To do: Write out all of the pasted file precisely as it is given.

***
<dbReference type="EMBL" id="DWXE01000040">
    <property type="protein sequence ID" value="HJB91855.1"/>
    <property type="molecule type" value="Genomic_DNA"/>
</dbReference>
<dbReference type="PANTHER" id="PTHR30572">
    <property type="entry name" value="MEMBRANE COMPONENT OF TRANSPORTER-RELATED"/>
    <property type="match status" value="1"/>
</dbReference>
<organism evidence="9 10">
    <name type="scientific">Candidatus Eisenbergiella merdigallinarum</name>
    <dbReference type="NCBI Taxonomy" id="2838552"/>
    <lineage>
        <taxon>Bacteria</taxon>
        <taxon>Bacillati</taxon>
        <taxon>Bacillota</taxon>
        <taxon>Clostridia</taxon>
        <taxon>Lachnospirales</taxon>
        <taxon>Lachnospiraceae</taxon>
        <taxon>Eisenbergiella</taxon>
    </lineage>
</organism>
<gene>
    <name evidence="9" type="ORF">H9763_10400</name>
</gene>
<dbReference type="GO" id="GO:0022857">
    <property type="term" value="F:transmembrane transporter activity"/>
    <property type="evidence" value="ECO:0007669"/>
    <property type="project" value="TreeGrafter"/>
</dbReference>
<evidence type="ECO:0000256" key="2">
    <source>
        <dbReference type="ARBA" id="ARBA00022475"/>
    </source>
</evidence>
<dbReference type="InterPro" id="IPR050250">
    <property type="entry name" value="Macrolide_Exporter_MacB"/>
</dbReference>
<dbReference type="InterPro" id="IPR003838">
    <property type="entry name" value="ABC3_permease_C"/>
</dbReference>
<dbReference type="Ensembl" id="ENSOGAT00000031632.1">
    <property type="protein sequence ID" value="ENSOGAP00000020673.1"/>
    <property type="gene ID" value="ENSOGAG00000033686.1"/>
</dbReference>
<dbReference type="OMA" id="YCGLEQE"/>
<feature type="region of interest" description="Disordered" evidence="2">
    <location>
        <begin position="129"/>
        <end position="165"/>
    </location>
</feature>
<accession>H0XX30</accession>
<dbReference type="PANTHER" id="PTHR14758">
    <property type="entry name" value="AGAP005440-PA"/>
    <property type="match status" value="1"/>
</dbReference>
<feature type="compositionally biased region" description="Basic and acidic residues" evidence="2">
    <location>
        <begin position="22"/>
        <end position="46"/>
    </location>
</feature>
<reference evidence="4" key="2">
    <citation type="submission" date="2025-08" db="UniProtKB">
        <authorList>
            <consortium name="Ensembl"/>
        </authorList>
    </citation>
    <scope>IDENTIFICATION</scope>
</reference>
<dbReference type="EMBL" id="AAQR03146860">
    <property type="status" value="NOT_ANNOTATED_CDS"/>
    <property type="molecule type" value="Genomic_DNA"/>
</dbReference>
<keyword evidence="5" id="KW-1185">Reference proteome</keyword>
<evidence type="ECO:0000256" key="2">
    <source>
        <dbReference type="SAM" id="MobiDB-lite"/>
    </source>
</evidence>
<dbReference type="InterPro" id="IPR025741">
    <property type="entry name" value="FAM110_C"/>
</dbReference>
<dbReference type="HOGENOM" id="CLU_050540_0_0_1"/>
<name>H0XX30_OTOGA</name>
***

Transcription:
<dbReference type="EMBL" id="DWXE01000040">
    <property type="protein sequence ID" value="HJB91855.1"/>
    <property type="molecule type" value="Genomic_DNA"/>
</dbReference>
<dbReference type="PANTHER" id="PTHR30572">
    <property type="entry name" value="MEMBRANE COMPONENT OF TRANSPORTER-RELATED"/>
    <property type="match status" value="1"/>
</dbReference>
<organism evidence="9 10">
    <name type="scientific">Candidatus Eisenbergiella merdigallinarum</name>
    <dbReference type="NCBI Taxonomy" id="2838552"/>
    <lineage>
        <taxon>Bacteria</taxon>
        <taxon>Bacillati</taxon>
        <taxon>Bacillota</taxon>
        <taxon>Clostridia</taxon>
        <taxon>Lachnospirales</taxon>
        <taxon>Lachnospiraceae</taxon>
        <taxon>Eisenbergiella</taxon>
    </lineage>
</organism>
<gene>
    <name evidence="9" type="ORF">H9763_10400</name>
</gene>
<dbReference type="GO" id="GO:0022857">
    <property type="term" value="F:transmembrane transporter activity"/>
    <property type="evidence" value="ECO:0007669"/>
    <property type="project" value="TreeGrafter"/>
</dbReference>
<evidence type="ECO:0000256" key="2">
    <source>
        <dbReference type="ARBA" id="ARBA00022475"/>
    </source>
</evidence>
<dbReference type="InterPro" id="IPR050250">
    <property type="entry name" value="Macrolide_Exporter_MacB"/>
</dbReference>
<dbReference type="InterPro" id="IPR003838">
    <property type="entry name" value="ABC3_permease_C"/>
</dbReference>
<dbReference type="Ensembl" id="ENSOGAT00000031632.1">
    <property type="protein sequence ID" value="ENSOGAP00000020673.1"/>
    <property type="gene ID" value="ENSOGAG00000033686.1"/>
</dbReference>
<dbReference type="OMA" id="YCGLEQE"/>
<feature type="region of interest" description="Disordered" evidence="2">
    <location>
        <begin position="129"/>
        <end position="165"/>
    </location>
</feature>
<accession>H0XX30</accession>
<dbReference type="PANTHER" id="PTHR14758">
    <property type="entry name" value="AGAP005440-PA"/>
    <property type="match status" value="1"/>
</dbReference>
<feature type="compositionally biased region" description="Basic and acidic residues" evidence="2">
    <location>
        <begin position="22"/>
        <end position="46"/>
    </location>
</feature>
<reference evidence="4" key="2">
    <citation type="submission" date="2025-08" db="UniProtKB">
        <authorList>
            <consortium name="Ensembl"/>
        </authorList>
    </citation>
    <scope>IDENTIFICATION</scope>
</reference>
<dbReference type="EMBL" id="AAQR03146860">
    <property type="status" value="NOT_ANNOTATED_CDS"/>
    <property type="molecule type" value="Genomic_DNA"/>
</dbReference>
<keyword evidence="5" id="KW-1185">Reference proteome</keyword>
<evidence type="ECO:0000256" key="2">
    <source>
        <dbReference type="SAM" id="MobiDB-lite"/>
    </source>
</evidence>
<dbReference type="InterPro" id="IPR025741">
    <property type="entry name" value="FAM110_C"/>
</dbReference>
<dbReference type="HOGENOM" id="CLU_050540_0_0_1"/>
<name>H0XX30_OTOGA</name>